author: Michelle Min Sterling
published: 4 April 2023
publisher: Atria Books
genre(s): dystopian, postapocalypse, sci fi
source: Book of the Month
buy/shelve it: Amazon | B&N | BookBub | BookHype | Goodreads
In a near-future northern settlement, a handful of climate change survivors find their fates intertwined in this mesmerizing and transportive novel in the vein of Station Eleven and The Power.
In the far north of Canada sits Camp Zero, an American building project hiding many secrets.
Desperate to help her climate-displaced Korean immigrant mother, Rose agrees to travel to Camp Zero and spy on its architect in exchange for housing. She arrives at the same time as another newcomer, a college professor named Grant who is determined to flee his wealthy family’s dark legacy. Gradually, they realize that there is more to the architect than previously thought, and a disturbing mystery lurks beneath the surface of the camp. At the same time, rumors abound of an elite group of women soldiers living and working at a nearby Cold War-era climate research station. What are they doing there? And who is leading them?
An electrifying page-turner where nothing is as it seems, Camp Zero cleverly explores how the intersection of gender, class, and migration will impact who and what will survive in a warming world.
- my review
- a few notes
I love a dystopian novel, especially one set in the near future. There’s something chilling about reading something grounded within the frame of my own reality. So from the moment I heard about it, I knew I needed to read Camp Zero.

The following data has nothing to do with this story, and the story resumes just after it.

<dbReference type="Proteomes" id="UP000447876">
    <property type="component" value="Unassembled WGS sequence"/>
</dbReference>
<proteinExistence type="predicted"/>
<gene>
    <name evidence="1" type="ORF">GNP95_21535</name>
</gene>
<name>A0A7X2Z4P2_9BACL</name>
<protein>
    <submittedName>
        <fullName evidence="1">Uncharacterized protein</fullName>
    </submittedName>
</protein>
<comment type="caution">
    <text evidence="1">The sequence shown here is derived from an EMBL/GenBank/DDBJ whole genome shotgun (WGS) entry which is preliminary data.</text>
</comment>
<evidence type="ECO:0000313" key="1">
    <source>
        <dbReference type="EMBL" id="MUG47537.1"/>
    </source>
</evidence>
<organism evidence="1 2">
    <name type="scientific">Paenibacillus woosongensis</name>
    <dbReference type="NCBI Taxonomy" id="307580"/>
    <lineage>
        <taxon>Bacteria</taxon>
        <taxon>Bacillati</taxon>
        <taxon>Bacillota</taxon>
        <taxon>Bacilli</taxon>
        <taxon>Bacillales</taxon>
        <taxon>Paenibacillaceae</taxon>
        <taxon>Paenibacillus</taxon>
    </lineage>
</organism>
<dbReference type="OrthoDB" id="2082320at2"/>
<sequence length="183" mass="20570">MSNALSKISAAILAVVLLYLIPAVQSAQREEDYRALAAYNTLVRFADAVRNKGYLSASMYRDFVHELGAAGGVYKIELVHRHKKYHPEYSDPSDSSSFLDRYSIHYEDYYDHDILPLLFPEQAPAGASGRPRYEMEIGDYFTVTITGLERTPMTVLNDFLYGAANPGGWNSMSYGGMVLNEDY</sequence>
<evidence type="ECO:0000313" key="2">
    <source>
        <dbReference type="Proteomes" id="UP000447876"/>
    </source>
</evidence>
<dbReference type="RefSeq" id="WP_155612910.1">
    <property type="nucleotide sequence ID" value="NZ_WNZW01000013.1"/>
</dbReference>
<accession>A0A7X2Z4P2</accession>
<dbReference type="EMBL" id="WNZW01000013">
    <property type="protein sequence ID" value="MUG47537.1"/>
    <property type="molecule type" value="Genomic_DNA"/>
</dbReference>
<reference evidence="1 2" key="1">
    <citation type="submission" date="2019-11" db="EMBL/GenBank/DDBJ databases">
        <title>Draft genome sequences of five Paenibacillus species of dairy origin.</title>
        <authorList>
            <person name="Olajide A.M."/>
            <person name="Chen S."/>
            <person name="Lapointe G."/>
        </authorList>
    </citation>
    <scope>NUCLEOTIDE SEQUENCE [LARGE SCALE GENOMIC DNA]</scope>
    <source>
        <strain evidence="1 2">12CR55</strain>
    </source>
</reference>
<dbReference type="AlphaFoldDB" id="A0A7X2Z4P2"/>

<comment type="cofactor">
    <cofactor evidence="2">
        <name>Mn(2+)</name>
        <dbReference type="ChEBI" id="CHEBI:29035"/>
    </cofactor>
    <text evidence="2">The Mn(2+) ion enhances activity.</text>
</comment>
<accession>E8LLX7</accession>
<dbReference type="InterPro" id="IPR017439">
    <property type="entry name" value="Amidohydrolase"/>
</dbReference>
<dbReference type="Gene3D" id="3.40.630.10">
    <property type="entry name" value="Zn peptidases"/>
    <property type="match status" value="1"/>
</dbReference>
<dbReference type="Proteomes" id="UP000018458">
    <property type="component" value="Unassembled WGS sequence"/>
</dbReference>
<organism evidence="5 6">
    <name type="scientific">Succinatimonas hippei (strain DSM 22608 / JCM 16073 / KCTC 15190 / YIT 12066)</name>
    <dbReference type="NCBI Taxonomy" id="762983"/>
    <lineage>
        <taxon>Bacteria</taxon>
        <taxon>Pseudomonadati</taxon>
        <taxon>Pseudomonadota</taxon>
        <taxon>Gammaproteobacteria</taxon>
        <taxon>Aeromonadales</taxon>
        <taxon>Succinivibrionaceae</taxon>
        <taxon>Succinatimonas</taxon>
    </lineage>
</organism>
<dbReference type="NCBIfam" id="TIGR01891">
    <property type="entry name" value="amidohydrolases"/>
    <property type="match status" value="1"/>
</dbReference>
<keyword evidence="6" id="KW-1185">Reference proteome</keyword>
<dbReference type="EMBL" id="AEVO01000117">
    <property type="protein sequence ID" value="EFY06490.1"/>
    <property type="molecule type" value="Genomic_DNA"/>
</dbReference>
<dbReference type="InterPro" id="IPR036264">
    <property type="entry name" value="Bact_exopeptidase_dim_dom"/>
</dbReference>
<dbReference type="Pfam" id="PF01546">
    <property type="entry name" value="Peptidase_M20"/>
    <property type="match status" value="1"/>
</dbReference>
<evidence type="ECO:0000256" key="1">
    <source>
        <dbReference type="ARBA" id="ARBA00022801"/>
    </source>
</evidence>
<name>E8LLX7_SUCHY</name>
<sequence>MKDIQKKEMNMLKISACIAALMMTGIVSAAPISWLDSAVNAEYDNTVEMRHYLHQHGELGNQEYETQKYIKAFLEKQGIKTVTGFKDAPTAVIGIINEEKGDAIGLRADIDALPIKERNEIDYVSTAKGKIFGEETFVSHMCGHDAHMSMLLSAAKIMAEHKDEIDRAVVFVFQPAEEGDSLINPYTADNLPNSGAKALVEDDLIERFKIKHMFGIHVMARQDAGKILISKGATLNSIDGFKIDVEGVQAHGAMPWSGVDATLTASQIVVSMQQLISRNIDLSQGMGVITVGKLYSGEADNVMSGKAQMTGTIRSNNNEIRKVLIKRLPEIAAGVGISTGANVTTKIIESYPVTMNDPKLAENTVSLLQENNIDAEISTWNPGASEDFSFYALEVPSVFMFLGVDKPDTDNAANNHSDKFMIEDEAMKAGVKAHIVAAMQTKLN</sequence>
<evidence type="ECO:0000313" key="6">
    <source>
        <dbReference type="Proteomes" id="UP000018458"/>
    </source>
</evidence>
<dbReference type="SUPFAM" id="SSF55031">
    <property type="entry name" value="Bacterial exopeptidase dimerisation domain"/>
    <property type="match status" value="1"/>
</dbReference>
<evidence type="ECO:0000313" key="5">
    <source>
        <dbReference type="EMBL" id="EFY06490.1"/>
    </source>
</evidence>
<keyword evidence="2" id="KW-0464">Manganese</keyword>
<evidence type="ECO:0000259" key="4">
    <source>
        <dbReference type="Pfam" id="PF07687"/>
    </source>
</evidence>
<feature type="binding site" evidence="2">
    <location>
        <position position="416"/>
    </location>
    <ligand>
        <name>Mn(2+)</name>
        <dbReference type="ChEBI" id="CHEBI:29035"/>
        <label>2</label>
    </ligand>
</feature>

But this was an extremely muddled read. A large part of the reason for the confusion was the sheer number of themes compressed into the story. It felt like too much, as if no one theme was fully explored or developed. Furthering the confusion was a back-and-forth timeline that was rarely easy to determine, as well as ever shifting perspectives. While the different perspectives and the shifts of time were germaine to the story, they lost something in the lack of clarity. It all just made for an often confusing read.
So many themes… a commentary on the effects of climate change, the effects of technology, misogyny, greed and corruption. Each of which is important, but again, underdeveloped. What I did like was the shades of Margaret Atwood’s The Handmaid’s Tale in the way the women were subjugated, almost used as a form of currency.
Perhaps the most disturbing aspect was the Flick, an implanted device that essentially acts as a server. It eliminates the need for everything from a computer to a cell phone to a library, providing everything via a virtual feed that appears in front of one’s eyes. It informs one’s life so completely that it forms almost an addiction. That is chilling.
While I appreciated the overal arc of good versus evil, the ending felt muddied and unfinished. It left more questions than it gave answers. While there’s no sense of a sequel, it felt as if the story just didn’t really end.
content warning: ❗some graphic violence❗
POV: 3rd person
keywords/phrases: global warming, corruption, post apocalypse
cover notes: intriguing
- 2023 Alphabet Soup Reading Challenge
- 2023 Linz the Bookworm Reading Challenge